WASHINGTON - The authors of a widely reported study that offered an early glimpse into factors leading to long life are withdrawing the paper because of problems with some of the data they used.
The study, published last July in the journal Science, said that by looking at genetic markers the researchers were able to determine with 77 percent accuracy which gene groups came from people over 100.
The team looked at the genomes of 1,055 Caucasians born between 1890 and 1910 and compared them with 1,267 people born later. They called the results an early step to understanding the pathways that lead to surviving into old age.
The research team, led by Paola Sebastiani and Thomas T. Perls of Boston University, says in Thursday's edition of Science that a quality control problem with one of the instruments they used to study genes caused some false positive findings, and they have reanalyzed the results without that information.
"We feel the main scientific findings remain supported by the available data," the researchers said.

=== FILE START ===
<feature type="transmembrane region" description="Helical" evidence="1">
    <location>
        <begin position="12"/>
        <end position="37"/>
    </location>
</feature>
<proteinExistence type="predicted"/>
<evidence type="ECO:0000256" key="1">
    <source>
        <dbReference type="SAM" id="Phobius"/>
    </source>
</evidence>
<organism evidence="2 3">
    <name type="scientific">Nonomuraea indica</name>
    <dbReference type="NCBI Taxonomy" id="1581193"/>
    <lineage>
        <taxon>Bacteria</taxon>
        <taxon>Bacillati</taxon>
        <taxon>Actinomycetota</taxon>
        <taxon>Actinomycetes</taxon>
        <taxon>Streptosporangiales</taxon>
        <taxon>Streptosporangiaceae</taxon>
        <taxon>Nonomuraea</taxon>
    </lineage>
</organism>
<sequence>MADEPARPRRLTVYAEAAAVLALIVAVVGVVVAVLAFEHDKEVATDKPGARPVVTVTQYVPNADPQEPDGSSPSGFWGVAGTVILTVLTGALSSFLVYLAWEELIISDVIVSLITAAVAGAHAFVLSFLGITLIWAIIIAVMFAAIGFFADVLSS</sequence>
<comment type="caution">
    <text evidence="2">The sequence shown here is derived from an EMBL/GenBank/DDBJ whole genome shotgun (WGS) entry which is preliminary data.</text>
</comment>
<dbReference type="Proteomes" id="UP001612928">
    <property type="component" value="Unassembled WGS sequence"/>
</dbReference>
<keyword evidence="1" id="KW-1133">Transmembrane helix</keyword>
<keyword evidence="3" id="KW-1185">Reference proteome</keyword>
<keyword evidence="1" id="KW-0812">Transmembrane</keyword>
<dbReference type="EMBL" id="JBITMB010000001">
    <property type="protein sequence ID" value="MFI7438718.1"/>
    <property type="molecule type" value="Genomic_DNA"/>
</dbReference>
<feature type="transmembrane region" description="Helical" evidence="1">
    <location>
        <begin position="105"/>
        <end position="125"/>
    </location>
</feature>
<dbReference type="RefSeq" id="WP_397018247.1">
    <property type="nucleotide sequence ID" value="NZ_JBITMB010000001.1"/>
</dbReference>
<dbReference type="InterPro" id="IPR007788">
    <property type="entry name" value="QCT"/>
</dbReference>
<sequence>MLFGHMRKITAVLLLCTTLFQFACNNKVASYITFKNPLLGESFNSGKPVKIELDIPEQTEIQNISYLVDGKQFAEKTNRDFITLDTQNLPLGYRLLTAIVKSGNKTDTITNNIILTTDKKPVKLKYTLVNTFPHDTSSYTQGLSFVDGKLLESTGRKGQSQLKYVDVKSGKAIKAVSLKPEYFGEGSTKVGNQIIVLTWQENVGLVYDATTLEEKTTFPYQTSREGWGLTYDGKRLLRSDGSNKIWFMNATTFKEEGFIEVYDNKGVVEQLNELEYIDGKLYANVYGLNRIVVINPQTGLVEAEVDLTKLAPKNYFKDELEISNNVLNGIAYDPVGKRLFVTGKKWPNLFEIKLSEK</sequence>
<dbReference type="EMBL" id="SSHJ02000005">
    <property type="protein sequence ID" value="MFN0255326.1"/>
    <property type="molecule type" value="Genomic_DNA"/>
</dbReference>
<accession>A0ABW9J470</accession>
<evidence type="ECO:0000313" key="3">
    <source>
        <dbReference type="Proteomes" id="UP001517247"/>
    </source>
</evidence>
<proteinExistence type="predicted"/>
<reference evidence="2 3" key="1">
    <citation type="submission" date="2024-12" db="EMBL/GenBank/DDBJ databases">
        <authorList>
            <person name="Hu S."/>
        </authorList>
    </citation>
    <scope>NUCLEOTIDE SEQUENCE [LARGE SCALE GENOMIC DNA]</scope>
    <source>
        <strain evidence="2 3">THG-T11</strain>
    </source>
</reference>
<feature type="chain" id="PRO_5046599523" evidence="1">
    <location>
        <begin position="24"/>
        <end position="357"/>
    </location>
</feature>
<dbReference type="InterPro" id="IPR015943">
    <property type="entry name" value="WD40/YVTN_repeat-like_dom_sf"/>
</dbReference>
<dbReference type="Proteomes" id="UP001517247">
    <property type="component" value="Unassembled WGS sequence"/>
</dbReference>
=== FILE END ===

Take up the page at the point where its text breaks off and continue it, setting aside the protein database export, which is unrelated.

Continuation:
However, they added: "Details of the new analysis change substantially from those originally published online to the point of becoming a new report. Therefore, we retract the original manuscript and will pursue alternative publication of the new findings."
In an accompanying statement, the journal said that while the researchers remain confident about their findings: "Science has concluded on the basis of peer-review that a paper built on the corrected data would not meet the journal's standards for genome-wide association studies."
In an interview with the Boston Globe, Jeffrey Barrett, group leader of statistical genetics at the Wellcome Trust Sanger Institute, a genomic research center in the United Kingdom, described the episode as "a teaching moment."
"There was a pretty broad consensus among people who do these genome-wide association studies all the time, that the [problems in the] original version of this paper should have been caught in peer review," he said. "It is a teaching moment -- I use this longevity paper in lectures, showing if you drill down to some of the supplementary material and some of the data that isn't captured in the headline, if you look carefully -- you can smell something isn't right here."
The editors of Science stressed that "there was no misconduct by Sebastiani and colleagues. The researchers worked exhaustively to correct the errors in the original paper and we regret that the outcome of the extensive revision and re-review process was not more favorable."
Science publishes about 800 articles a year of which three to five are eventually retracted for one reason or another.